Story at a glance
- The 2020 Castle Fire killed roughly 10 percent of the world’s giant sequoias.
- As climate change worsens, wildfires are becoming more extreme and common.
- Researchers told CNN that the current pace of fires could threaten the entire species.
In June, the National Parks Service reported that 10 percent of the world’s giant sequoias had died in wildfires during the last year. As the fire season rages on, conservationists are racing the clock to save these mighty trees from extinction.
"They stood for a couple of thousand years before ancient Rome, before Christ," Clay Jordan, superintendent of Sequoia & Kings Canyon National Parks, told CNN. "I mean, these trees were mature."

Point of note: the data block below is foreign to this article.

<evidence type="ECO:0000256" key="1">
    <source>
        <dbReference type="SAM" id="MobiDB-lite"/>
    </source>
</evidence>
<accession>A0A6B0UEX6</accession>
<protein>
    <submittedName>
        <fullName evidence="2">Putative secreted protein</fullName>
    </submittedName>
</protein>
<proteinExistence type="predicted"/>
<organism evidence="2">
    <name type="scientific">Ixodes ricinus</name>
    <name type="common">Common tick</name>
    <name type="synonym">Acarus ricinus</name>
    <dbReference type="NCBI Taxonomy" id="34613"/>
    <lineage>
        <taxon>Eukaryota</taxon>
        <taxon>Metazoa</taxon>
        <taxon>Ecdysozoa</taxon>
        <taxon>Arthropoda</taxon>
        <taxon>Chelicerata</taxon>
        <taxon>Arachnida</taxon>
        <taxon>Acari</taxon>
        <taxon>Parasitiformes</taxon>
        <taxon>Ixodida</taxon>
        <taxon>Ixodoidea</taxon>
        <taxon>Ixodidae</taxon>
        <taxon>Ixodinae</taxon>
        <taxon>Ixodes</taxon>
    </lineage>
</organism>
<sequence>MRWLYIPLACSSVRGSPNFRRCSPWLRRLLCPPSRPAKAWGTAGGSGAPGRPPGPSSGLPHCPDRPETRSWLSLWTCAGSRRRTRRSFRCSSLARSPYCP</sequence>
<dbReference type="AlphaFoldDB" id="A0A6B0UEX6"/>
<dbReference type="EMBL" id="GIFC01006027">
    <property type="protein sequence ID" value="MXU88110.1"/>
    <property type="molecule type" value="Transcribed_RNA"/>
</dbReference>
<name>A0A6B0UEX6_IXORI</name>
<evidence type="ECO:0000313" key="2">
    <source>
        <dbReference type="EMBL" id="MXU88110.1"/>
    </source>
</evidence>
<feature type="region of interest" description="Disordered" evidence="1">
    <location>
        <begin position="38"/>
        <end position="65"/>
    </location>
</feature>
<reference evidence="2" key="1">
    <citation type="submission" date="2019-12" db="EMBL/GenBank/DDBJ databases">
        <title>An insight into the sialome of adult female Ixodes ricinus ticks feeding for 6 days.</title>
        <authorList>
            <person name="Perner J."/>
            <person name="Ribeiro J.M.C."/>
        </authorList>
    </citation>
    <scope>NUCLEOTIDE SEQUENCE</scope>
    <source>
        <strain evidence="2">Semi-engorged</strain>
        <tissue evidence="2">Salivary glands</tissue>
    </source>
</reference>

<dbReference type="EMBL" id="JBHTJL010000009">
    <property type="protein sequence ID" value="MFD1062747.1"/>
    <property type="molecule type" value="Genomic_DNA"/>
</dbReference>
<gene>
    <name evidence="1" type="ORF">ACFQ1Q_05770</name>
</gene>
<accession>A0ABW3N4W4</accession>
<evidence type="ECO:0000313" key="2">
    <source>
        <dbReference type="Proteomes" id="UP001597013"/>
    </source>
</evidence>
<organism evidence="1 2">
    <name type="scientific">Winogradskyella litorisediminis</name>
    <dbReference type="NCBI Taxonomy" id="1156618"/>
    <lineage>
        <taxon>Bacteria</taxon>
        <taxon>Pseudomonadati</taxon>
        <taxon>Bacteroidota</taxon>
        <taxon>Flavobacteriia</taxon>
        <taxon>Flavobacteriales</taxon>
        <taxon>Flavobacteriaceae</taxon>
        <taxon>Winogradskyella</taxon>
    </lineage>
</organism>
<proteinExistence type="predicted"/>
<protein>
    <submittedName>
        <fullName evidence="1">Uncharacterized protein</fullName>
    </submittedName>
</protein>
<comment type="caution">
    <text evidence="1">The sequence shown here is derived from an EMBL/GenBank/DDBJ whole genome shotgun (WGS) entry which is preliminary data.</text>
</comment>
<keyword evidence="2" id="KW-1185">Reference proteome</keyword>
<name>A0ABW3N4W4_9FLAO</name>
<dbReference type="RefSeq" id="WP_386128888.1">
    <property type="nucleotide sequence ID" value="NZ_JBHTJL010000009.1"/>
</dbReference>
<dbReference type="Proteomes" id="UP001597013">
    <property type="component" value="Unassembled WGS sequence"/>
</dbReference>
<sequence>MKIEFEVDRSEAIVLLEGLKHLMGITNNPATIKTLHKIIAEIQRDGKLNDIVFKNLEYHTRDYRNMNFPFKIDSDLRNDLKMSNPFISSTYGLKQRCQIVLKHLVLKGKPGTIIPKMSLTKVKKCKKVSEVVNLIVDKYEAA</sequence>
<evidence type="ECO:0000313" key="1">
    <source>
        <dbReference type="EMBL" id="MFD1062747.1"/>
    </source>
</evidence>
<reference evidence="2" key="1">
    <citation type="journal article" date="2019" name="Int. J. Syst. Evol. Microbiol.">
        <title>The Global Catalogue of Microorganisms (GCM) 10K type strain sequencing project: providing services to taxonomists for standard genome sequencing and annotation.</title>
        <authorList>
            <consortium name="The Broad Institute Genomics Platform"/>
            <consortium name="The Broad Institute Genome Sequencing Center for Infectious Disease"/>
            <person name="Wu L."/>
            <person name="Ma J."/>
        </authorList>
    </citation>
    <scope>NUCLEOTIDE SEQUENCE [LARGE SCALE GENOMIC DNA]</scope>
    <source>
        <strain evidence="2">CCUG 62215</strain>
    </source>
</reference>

In the past, Jordan told CNN, lightning would strike a low-intensity fire just once about every 10 to 20 years. But as the planet gets hotter, so are these fires, penetrating the thick bark of the tree into the crown.
Twelve giant sequoia groves in Sequoia National Forest burned in the 2020 Castle Fire, destroying an estimated 369 trees in the forest — and thousands in the surrounding area. Tim Borden, Save the Redwoods League's sequoia restoration and stewardship manager, told CNN the mortality rate for these trees was less than .01 percent before jumping up to 14 percent in 2020 — multiplying by 1,400.
"They're among the most rare, the oldest, the biggest living species in the world," Sam Hodder, president and CEO of Save the Redwoods League, told CNN. "We don't have a moment to lose in getting these forests ready for our new reality."
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